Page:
So two months into the Libyan Democracy Crusade, Obama, Clinton, McCain, Graham, and their colleagues among Europe’s Knights Templar are where anyone with a lick of commonsense knew they would be once the decision to intervene was made. These great and worldly Wilsonian minds must soon decide whether to admit defeat and leave the Libyan resistance to its fate — the correct option — or authorize what will amount to a Western invasion of Libya to take power from Gaddafi and give it to a resistance based in the country’s most thoroughly Islamist and pro-mujahideen region. Odds are that they will do the latter because, as Obama, Cameron, and Sarkozy wrote in an invasion-justifying article in the New York Times on 14 April 2011, “Britain, France, and the United States will not retreat until the United Nations Security Council resolutions have been implemented and the Libyan people can choose their own future.”

On the eve of a potential U.S.-NATO invasion, then, it is worth looking at the costs — beyond wasted funds — that this Libyan misadventure will impose on the United States and its allies. If Obama, et. al, make the right decision and abandon the Libyan resistance, the price will be high but tolerable. The Muslim world will claim the resistance was abandoned by an anti-Muslim West because it would increase the role of Islam in governing post-Gaddafi Libya — which it would. The UN also would be discredited, although for some this would be a net positive given that the UN’s founders never intended it to be the pivotal agent for destroying member states, as it has been so far in 2011 in Libya, Egypt, Ivory Coast, etc.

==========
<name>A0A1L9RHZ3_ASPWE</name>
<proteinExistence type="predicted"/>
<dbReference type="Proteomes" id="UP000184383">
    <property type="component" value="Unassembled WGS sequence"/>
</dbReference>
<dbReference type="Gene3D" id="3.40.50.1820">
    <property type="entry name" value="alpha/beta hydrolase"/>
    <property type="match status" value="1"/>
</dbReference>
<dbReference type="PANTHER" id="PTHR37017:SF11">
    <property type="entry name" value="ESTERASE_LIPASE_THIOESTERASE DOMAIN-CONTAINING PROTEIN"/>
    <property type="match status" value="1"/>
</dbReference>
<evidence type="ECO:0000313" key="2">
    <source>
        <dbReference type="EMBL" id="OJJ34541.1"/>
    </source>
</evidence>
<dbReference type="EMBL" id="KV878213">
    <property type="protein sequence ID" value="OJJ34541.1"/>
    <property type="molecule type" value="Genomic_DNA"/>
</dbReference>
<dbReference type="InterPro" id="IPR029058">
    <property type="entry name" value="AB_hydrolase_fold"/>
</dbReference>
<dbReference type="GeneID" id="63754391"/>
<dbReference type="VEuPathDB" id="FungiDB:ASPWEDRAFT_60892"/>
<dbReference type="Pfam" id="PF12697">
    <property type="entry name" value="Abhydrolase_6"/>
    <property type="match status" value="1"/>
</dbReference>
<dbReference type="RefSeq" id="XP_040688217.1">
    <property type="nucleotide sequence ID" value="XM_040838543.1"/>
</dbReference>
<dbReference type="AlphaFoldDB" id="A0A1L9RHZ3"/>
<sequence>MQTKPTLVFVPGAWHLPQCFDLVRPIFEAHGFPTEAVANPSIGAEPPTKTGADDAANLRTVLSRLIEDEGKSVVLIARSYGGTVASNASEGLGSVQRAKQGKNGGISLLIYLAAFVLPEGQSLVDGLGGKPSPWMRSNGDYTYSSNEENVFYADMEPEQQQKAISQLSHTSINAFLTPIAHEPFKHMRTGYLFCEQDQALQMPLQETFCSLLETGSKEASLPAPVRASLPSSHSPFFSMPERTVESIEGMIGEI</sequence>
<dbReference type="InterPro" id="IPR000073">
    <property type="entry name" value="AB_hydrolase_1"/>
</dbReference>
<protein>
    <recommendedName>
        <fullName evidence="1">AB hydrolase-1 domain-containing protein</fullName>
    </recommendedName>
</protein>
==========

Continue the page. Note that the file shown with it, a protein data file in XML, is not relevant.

If, on the other hand, Obama and his brother democracy crusaders decide to invade Libya to fulfill a UN “mandate” to “protect innocent civilians,” the West’s self-imposed defeat and the costs attendant to it will be much greater. Why?

  • There is no guarantee that the military forces of a U.S.-NATO-Libyan-mujahideen coalition can long survive as a functioning entity, let alone defeat Gaddafi. U.S.-led military coalitions are zero for three in winning interventions to date in Muslim lands — Somalia, Iraq, and Afghanistan — and the Islamist portion of the Libyan resistance will be as inclined to attack “crusader forces” as they are Gaddafi’s. The word quagmire is much overused, but this situation would surely merit that description.